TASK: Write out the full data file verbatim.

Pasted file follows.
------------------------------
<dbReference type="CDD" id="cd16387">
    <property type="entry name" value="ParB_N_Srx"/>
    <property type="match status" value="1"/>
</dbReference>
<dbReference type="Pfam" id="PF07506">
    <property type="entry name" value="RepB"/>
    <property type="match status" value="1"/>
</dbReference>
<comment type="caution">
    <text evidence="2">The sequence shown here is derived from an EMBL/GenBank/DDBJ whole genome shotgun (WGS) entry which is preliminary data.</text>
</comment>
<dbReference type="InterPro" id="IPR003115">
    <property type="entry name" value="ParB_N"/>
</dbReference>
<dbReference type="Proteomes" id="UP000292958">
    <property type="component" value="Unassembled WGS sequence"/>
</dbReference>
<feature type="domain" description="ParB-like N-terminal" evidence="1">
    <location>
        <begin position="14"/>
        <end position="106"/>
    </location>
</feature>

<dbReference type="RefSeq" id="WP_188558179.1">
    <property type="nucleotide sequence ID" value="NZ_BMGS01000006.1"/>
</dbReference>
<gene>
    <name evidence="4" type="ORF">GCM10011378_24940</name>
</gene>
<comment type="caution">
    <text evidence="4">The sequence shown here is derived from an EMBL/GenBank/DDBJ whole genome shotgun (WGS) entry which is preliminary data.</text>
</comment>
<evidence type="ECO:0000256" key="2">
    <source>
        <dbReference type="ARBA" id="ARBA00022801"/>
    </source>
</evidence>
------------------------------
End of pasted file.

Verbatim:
<dbReference type="CDD" id="cd16387">
    <property type="entry name" value="ParB_N_Srx"/>
    <property type="match status" value="1"/>
</dbReference>
<dbReference type="Pfam" id="PF07506">
    <property type="entry name" value="RepB"/>
    <property type="match status" value="1"/>
</dbReference>
<comment type="caution">
    <text evidence="2">The sequence shown here is derived from an EMBL/GenBank/DDBJ whole genome shotgun (WGS) entry which is preliminary data.</text>
</comment>
<dbReference type="InterPro" id="IPR003115">
    <property type="entry name" value="ParB_N"/>
</dbReference>
<dbReference type="Proteomes" id="UP000292958">
    <property type="component" value="Unassembled WGS sequence"/>
</dbReference>
<feature type="domain" description="ParB-like N-terminal" evidence="1">
    <location>
        <begin position="14"/>
        <end position="106"/>
    </location>
</feature>

<dbReference type="RefSeq" id="WP_188558179.1">
    <property type="nucleotide sequence ID" value="NZ_BMGS01000006.1"/>
</dbReference>
<gene>
    <name evidence="4" type="ORF">GCM10011378_24940</name>
</gene>
<comment type="caution">
    <text evidence="4">The sequence shown here is derived from an EMBL/GenBank/DDBJ whole genome shotgun (WGS) entry which is preliminary data.</text>
</comment>
<evidence type="ECO:0000256" key="2">
    <source>
        <dbReference type="ARBA" id="ARBA00022801"/>
    </source>
</evidence>